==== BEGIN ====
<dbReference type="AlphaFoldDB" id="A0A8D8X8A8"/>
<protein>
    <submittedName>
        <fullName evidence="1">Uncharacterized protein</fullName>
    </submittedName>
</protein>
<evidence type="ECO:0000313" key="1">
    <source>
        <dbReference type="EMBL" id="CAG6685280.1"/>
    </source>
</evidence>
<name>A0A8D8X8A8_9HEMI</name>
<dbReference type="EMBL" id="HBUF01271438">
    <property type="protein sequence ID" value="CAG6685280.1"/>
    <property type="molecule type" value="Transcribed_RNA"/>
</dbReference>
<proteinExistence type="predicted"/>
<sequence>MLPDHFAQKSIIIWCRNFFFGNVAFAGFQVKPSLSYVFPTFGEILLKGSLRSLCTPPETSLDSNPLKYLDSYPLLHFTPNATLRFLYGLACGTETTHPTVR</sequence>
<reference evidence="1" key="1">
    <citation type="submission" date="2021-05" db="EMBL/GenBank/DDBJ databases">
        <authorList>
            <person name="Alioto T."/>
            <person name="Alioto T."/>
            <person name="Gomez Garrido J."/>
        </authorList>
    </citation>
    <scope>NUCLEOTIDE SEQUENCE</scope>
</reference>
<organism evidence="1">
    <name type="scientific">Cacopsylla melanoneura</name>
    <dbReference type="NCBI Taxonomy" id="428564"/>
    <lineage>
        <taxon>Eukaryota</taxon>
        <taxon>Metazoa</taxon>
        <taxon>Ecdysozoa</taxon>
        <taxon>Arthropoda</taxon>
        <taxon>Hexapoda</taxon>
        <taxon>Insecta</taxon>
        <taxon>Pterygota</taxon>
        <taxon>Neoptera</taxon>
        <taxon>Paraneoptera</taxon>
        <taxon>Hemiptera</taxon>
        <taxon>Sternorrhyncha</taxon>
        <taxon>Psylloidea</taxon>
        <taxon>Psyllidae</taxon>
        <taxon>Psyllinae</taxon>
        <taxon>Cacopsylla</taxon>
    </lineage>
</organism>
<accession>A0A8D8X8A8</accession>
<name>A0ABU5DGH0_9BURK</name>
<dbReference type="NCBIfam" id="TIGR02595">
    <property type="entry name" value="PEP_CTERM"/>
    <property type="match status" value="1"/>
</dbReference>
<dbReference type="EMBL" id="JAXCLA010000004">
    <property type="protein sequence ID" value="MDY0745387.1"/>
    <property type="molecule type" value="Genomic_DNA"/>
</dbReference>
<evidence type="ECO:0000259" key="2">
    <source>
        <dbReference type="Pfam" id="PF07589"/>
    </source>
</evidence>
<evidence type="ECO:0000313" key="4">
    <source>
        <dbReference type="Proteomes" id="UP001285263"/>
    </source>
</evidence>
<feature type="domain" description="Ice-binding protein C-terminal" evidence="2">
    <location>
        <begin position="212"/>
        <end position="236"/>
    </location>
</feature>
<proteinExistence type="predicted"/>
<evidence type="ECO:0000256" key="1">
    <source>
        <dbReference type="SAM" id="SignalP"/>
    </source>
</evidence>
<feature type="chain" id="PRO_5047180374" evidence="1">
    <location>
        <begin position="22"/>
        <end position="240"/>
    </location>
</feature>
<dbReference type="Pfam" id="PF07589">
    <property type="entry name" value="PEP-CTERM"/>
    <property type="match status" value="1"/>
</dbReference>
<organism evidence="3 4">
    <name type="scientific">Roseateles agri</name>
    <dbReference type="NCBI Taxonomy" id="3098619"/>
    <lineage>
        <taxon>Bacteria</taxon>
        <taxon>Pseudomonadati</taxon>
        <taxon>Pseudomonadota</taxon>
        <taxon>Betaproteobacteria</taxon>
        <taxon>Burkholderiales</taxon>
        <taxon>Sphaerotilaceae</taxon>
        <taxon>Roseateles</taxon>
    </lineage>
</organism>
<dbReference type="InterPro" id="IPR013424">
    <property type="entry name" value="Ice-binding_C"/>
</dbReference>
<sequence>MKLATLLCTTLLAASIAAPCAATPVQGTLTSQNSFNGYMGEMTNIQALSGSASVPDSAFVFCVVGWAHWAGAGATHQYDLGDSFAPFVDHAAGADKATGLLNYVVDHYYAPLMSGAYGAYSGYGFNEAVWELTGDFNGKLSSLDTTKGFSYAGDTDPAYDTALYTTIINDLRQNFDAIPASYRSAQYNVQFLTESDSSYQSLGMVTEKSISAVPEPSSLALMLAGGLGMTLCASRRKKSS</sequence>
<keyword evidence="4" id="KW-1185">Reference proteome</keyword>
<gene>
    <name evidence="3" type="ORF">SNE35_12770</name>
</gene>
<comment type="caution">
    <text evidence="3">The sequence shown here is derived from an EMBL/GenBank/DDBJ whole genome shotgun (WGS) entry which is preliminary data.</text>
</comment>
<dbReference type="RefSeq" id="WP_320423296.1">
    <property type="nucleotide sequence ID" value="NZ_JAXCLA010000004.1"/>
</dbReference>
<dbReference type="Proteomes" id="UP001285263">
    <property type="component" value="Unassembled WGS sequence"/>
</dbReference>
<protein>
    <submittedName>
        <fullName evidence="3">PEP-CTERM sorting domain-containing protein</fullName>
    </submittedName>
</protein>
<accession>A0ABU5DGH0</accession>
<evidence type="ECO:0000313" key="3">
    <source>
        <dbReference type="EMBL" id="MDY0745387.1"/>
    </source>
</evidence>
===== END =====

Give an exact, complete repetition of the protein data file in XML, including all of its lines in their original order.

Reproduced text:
<dbReference type="AlphaFoldDB" id="A0A8D8X8A8"/>
<protein>
    <submittedName>
        <fullName evidence="1">Uncharacterized protein</fullName>
    </submittedName>
</protein>
<evidence type="ECO:0000313" key="1">
    <source>
        <dbReference type="EMBL" id="CAG6685280.1"/>
    </source>
</evidence>
<name>A0A8D8X8A8_9HEMI</name>
<dbReference type="EMBL" id="HBUF01271438">
    <property type="protein sequence ID" value="CAG6685280.1"/>
    <property type="molecule type" value="Transcribed_RNA"/>
</dbReference>
<proteinExistence type="predicted"/>
<sequence>MLPDHFAQKSIIIWCRNFFFGNVAFAGFQVKPSLSYVFPTFGEILLKGSLRSLCTPPETSLDSNPLKYLDSYPLLHFTPNATLRFLYGLACGTETTHPTVR</sequence>
<reference evidence="1" key="1">
    <citation type="submission" date="2021-05" db="EMBL/GenBank/DDBJ databases">
        <authorList>
            <person name="Alioto T."/>
            <person name="Alioto T."/>
            <person name="Gomez Garrido J."/>
        </authorList>
    </citation>
    <scope>NUCLEOTIDE SEQUENCE</scope>
</reference>
<organism evidence="1">
    <name type="scientific">Cacopsylla melanoneura</name>
    <dbReference type="NCBI Taxonomy" id="428564"/>
    <lineage>
        <taxon>Eukaryota</taxon>
        <taxon>Metazoa</taxon>
        <taxon>Ecdysozoa</taxon>
        <taxon>Arthropoda</taxon>
        <taxon>Hexapoda</taxon>
        <taxon>Insecta</taxon>
        <taxon>Pterygota</taxon>
        <taxon>Neoptera</taxon>
        <taxon>Paraneoptera</taxon>
        <taxon>Hemiptera</taxon>
        <taxon>Sternorrhyncha</taxon>
        <taxon>Psylloidea</taxon>
        <taxon>Psyllidae</taxon>
        <taxon>Psyllinae</taxon>
        <taxon>Cacopsylla</taxon>
    </lineage>
</organism>
<accession>A0A8D8X8A8</accession>
<name>A0ABU5DGH0_9BURK</name>
<dbReference type="NCBIfam" id="TIGR02595">
    <property type="entry name" value="PEP_CTERM"/>
    <property type="match status" value="1"/>
</dbReference>
<dbReference type="EMBL" id="JAXCLA010000004">
    <property type="protein sequence ID" value="MDY0745387.1"/>
    <property type="molecule type" value="Genomic_DNA"/>
</dbReference>
<evidence type="ECO:0000259" key="2">
    <source>
        <dbReference type="Pfam" id="PF07589"/>
    </source>
</evidence>
<evidence type="ECO:0000313" key="4">
    <source>
        <dbReference type="Proteomes" id="UP001285263"/>
    </source>
</evidence>
<feature type="domain" description="Ice-binding protein C-terminal" evidence="2">
    <location>
        <begin position="212"/>
        <end position="236"/>
    </location>
</feature>
<proteinExistence type="predicted"/>
<evidence type="ECO:0000256" key="1">
    <source>
        <dbReference type="SAM" id="SignalP"/>
    </source>
</evidence>
<feature type="chain" id="PRO_5047180374" evidence="1">
    <location>
        <begin position="22"/>
        <end position="240"/>
    </location>
</feature>
<dbReference type="Pfam" id="PF07589">
    <property type="entry name" value="PEP-CTERM"/>
    <property type="match status" value="1"/>
</dbReference>
<organism evidence="3 4">
    <name type="scientific">Roseateles agri</name>
    <dbReference type="NCBI Taxonomy" id="3098619"/>
    <lineage>
        <taxon>Bacteria</taxon>
        <taxon>Pseudomonadati</taxon>
        <taxon>Pseudomonadota</taxon>
        <taxon>Betaproteobacteria</taxon>
        <taxon>Burkholderiales</taxon>
        <taxon>Sphaerotilaceae</taxon>
        <taxon>Roseateles</taxon>
    </lineage>
</organism>
<dbReference type="InterPro" id="IPR013424">
    <property type="entry name" value="Ice-binding_C"/>
</dbReference>
<sequence>MKLATLLCTTLLAASIAAPCAATPVQGTLTSQNSFNGYMGEMTNIQALSGSASVPDSAFVFCVVGWAHWAGAGATHQYDLGDSFAPFVDHAAGADKATGLLNYVVDHYYAPLMSGAYGAYSGYGFNEAVWELTGDFNGKLSSLDTTKGFSYAGDTDPAYDTALYTTIINDLRQNFDAIPASYRSAQYNVQFLTESDSSYQSLGMVTEKSISAVPEPSSLALMLAGGLGMTLCASRRKKSS</sequence>
<keyword evidence="4" id="KW-1185">Reference proteome</keyword>
<gene>
    <name evidence="3" type="ORF">SNE35_12770</name>
</gene>
<comment type="caution">
    <text evidence="3">The sequence shown here is derived from an EMBL/GenBank/DDBJ whole genome shotgun (WGS) entry which is preliminary data.</text>
</comment>
<dbReference type="RefSeq" id="WP_320423296.1">
    <property type="nucleotide sequence ID" value="NZ_JAXCLA010000004.1"/>
</dbReference>
<dbReference type="Proteomes" id="UP001285263">
    <property type="component" value="Unassembled WGS sequence"/>
</dbReference>
<protein>
    <submittedName>
        <fullName evidence="3">PEP-CTERM sorting domain-containing protein</fullName>
    </submittedName>
</protein>
<accession>A0ABU5DGH0</accession>
<evidence type="ECO:0000313" key="3">
    <source>
        <dbReference type="EMBL" id="MDY0745387.1"/>
    </source>
</evidence>